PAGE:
In 2004, at the behest of Sen. Robert Byrd, Congress passed a spending-bill provision requiring that on Constitution Day (now officially and foolishly renamed “Constitution Day and Citizenship Day”), educational institutions receiving federal funding–i.e., nearly all of them–must host some kind of educational programming on the Constitution on or about September 17, the anniversary of the last day of the Constitutional Convention of 1787. Some colleges and universities do not comply with this federal statute, and probably count on being inconspicuous in their neglect.
Harvard University cannot count on being inconspicuous. But the organizers of this year’s Constitution Day event gave Congress a nicely conspicuous poke in the eye by putting on a panel dominated by scholars who loathe and despise the Constitution. As reported by the Harvard Law Record, the university hosted a discussion chaired by Nancy Rosenblum and featuring Charles Fried, Mark Tushnet, Alexander Keyssar, Sanford Levinson, and Michael Klarman. Without seeing a full transcript or video of the event, it’s hard to know exactly how awful it was. But the Record’s report sounds awful enough, with Fried offering a sheepishly half-hearted defense of the Constitution, Tushnet reluctantly saying a few good words in order to “balance” the event, and Keyssar, Klarman, and Levinson falling over each other to say how much contempt they have for the nation’s governing charter. Racist, sexist, anti-democratic, chaotic–you name the pathology seen by leftist eyes, the Constitution’s got it. They don’t like the separation of powers, they don’t like federalism, they don’t like the electoral college, and on and on. It’s a strange feeling to be so strongly affirmed in my admiration for the Constitution by observing the qualities of its enemies’ arguments–and at the same time to be so dismayed by the quality of teaching in the most prestigious law schools. For it appears that the Constitution’s critics do not much like liberty, and would gladly sacrifice the institutions that secure its blessings in order to gain a good deal more “equality” (a larger welfare state, socialized health care, etc.)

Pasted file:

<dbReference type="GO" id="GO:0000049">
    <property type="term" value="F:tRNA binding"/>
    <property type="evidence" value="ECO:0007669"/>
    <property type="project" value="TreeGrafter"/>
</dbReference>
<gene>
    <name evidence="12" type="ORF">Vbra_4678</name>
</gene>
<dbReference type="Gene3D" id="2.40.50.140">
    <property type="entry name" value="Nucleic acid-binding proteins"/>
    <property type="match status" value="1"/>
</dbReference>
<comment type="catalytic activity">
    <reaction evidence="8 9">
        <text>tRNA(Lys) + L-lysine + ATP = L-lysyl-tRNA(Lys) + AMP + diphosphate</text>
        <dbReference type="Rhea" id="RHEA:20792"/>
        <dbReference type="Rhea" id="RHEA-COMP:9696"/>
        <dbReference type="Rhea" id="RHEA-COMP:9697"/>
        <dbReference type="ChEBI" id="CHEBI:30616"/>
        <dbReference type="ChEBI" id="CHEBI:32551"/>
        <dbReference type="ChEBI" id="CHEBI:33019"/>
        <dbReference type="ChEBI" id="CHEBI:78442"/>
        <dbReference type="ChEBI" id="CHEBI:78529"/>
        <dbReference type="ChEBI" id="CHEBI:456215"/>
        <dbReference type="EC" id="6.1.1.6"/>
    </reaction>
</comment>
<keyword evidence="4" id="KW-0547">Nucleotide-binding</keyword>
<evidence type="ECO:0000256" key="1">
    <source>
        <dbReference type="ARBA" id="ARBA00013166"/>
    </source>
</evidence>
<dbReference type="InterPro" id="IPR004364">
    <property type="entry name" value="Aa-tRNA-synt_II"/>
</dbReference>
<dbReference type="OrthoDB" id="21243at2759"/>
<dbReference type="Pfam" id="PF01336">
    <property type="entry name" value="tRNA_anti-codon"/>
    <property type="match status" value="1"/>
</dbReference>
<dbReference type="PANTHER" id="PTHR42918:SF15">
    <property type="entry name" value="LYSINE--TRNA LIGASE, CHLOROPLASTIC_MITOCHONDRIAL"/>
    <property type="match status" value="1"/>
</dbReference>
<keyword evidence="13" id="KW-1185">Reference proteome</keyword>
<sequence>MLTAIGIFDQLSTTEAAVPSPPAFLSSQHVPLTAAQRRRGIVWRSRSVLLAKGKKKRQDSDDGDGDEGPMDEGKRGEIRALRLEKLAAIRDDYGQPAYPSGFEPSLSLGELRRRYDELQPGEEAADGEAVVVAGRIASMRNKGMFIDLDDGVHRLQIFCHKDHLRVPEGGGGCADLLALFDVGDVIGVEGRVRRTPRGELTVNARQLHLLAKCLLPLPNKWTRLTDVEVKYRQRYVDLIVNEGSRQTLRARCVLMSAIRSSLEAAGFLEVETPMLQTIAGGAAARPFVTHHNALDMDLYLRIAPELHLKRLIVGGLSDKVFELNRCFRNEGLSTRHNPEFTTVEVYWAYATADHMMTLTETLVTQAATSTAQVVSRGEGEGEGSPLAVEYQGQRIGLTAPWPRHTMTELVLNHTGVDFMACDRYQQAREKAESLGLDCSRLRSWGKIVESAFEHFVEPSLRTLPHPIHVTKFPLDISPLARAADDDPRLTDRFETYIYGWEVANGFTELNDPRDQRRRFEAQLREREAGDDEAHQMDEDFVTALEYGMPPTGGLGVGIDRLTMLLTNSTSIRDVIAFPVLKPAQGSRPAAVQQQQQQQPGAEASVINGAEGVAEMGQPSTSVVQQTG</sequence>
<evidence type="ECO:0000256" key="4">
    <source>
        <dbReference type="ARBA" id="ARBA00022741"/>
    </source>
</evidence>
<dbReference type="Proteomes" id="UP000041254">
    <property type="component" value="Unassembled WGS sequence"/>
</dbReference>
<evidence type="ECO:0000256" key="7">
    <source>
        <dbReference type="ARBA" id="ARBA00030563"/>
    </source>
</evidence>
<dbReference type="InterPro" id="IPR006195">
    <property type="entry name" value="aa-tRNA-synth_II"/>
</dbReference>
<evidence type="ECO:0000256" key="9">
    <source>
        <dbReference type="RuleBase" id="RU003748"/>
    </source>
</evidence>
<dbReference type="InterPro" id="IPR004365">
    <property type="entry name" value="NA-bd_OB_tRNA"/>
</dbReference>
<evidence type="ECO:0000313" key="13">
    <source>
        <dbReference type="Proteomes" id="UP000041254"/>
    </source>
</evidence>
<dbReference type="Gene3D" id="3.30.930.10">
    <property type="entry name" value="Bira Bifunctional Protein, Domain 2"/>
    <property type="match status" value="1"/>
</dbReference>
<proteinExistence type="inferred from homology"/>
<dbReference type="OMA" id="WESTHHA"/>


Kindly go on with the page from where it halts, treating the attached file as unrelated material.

Or so it appears–as I say, I haven’t seen the full text or video of the event. But here’s a priceless boner from Prof. Levinson, assuming the Record quoted him accurately:
“To say that decisions made in 1787 should bind us today because those decisions were made by great men,” he observed, “is like saying that we should be bound to the structure of the U.N. Security Counsel [sic] because the political needs of Stalin and Churchill were part of the logic of its formation.”
But of course no one has ever argued that “decisions made in 1787 should bind us today because those decisions were made by great men.” What people have argued is that decisions made in 1787 should bind us today because those decisions became the Constitution, by the consent of the governed. And because the Constitution is, rightly, regarded as a smashing success as these things go, the framers of it have been celebrated as great men. And so they were. No gnawing criticism of modern mice will change that.
As for the Constitution Day celebration at Harvard University? No great men in sight, I’m afraid.